4 out of 5

Directed by: Adam Simon

The early 90s was a good time for shitty movies. I mean, every era was, or has been, in its own way, but the Totally Rad slice of time from, like, 1989 to 1993 was when classic schmaltz was firmly in the rearview, classic classics of the 70s and 80s were established, we were gaining a little more awareness of the world – the babiest of baby steps – as technology and communication access ticked forward, and B-flicks struck did not yet have convenient CGI at their hands for monsters and blood. Enter: Carnosaur, and its awesome puppet T-Rex and dino babies causing off-screen havoc, or on screen, when we can get some red splurts inserted, and dino arms scrabbling at the edges of the scene, and an actor game to scream and wriggle.

Eye-rolly pokes at consumerism; vague environmentalism; Clint Howard; subtitles that tell you about ticking upward infection rates every few minutes; a mad scientist with the maddest of plans; a cool, smoking, 90s bro lead and his woman – not girl! – love interest; yeah, this is wholly of its time, but is executed in a confident juggle of camp and story, that actually encourages watching and listening. Not necessarily because you can’t grasp the gist by just having it on in the background, or that you’re missing some deeper subtext, but the movie has actual performances and direction, and doesn’t skimp on dino-slaughter action whenever it can, including lots of B-roll of our cutie just prancing about town. In short: it’s all in on being what it is, but that doesn’t mean that it’s phoned in.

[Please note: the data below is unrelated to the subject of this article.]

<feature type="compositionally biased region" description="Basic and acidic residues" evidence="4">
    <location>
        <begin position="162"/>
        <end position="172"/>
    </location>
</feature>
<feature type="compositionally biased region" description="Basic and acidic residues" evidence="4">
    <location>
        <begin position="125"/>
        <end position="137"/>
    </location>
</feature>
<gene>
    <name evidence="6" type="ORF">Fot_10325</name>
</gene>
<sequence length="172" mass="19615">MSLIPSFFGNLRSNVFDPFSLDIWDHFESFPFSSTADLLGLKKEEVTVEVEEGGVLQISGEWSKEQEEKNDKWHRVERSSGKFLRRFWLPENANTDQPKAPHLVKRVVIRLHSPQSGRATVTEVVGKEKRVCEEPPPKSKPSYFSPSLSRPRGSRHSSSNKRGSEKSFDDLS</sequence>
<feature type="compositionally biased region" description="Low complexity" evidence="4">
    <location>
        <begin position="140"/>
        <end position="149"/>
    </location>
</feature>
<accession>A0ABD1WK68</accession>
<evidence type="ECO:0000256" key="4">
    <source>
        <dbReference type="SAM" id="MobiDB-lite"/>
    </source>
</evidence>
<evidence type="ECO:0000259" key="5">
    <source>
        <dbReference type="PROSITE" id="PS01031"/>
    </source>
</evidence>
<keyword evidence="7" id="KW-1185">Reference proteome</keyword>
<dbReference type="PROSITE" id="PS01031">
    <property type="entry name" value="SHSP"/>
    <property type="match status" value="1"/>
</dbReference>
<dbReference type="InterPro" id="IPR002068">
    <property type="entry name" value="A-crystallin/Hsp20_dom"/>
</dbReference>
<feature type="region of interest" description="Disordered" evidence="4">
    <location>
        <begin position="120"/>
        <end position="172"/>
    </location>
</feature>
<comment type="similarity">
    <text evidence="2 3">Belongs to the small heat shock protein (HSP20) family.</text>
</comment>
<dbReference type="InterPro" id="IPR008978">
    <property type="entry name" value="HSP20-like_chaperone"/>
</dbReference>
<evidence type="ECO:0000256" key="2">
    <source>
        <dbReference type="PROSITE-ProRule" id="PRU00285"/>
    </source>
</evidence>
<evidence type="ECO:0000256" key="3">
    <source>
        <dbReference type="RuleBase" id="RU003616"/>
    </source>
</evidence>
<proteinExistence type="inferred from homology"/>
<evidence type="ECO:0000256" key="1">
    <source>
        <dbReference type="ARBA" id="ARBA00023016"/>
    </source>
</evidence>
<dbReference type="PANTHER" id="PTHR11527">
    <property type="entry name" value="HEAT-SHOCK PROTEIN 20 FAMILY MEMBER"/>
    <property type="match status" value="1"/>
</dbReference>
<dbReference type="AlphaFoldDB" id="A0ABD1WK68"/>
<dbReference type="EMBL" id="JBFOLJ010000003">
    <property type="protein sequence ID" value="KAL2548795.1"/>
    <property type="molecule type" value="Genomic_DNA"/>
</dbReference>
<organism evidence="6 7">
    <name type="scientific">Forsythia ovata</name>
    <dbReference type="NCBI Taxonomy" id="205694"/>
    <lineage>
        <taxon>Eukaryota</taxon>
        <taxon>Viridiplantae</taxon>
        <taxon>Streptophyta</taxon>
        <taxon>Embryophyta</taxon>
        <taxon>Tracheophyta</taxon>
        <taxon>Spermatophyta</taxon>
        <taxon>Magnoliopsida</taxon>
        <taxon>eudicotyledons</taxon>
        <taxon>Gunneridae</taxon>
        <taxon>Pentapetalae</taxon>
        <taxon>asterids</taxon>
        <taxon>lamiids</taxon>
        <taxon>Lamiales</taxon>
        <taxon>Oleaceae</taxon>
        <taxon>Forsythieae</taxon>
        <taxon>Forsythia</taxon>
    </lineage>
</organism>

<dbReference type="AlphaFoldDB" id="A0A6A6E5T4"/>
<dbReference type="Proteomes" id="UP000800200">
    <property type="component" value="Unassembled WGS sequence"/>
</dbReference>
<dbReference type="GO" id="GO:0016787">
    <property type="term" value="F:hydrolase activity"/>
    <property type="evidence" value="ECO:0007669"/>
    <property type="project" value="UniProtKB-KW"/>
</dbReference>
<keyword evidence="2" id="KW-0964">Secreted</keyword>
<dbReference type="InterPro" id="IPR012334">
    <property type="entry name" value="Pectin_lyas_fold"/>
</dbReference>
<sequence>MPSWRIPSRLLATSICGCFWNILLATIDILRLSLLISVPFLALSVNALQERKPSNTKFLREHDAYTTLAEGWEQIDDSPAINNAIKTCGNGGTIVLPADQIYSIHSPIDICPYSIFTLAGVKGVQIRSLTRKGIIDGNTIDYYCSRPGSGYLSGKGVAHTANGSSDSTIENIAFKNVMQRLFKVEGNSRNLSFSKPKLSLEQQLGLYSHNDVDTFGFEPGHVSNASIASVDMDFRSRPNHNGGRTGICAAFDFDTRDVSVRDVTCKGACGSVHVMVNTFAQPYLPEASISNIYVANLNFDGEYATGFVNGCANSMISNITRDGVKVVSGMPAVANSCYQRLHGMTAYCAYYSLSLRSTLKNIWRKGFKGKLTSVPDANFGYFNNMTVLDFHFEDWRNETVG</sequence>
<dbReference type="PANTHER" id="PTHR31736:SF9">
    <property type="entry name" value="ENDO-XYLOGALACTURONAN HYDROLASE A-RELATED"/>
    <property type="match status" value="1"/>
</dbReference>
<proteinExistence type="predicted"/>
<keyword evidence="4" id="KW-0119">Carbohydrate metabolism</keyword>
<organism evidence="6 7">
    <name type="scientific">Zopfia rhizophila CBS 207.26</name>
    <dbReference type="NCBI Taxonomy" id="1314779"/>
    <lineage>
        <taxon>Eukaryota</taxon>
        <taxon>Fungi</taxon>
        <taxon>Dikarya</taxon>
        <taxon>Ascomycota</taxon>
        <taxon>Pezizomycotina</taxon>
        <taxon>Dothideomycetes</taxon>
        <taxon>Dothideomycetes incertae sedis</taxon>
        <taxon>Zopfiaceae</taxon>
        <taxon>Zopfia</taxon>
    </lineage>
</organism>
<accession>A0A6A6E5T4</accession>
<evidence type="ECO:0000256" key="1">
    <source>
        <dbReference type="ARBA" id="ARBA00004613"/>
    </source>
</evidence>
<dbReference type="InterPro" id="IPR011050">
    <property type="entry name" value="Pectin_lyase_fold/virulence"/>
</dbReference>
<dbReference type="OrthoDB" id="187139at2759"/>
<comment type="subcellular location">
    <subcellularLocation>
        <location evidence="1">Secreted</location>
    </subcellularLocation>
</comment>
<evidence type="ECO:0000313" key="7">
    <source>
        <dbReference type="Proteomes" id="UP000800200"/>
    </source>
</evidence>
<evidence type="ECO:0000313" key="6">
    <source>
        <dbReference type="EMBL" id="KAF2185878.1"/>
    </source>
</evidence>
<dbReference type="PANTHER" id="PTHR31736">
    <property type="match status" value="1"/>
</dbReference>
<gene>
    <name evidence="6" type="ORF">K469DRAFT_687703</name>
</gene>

That said, it’s still a B-movie, and perhaps even a bit over-stuffed in trying to adapt its book source into a sub-90 minute flick, meaning some parallel story tracks about GMO food and lab-grown dinos and mad scientist lady (Dianne Ladd) and cool smoking bro (Raphael Sbarge) can sometimes feel like they’re all from / playing in separate movies, but by the same token, it does all have tenuous enough links, if ultimately edited together with New Horizon Pictures style of “get to the goods as quick as possible” deftness.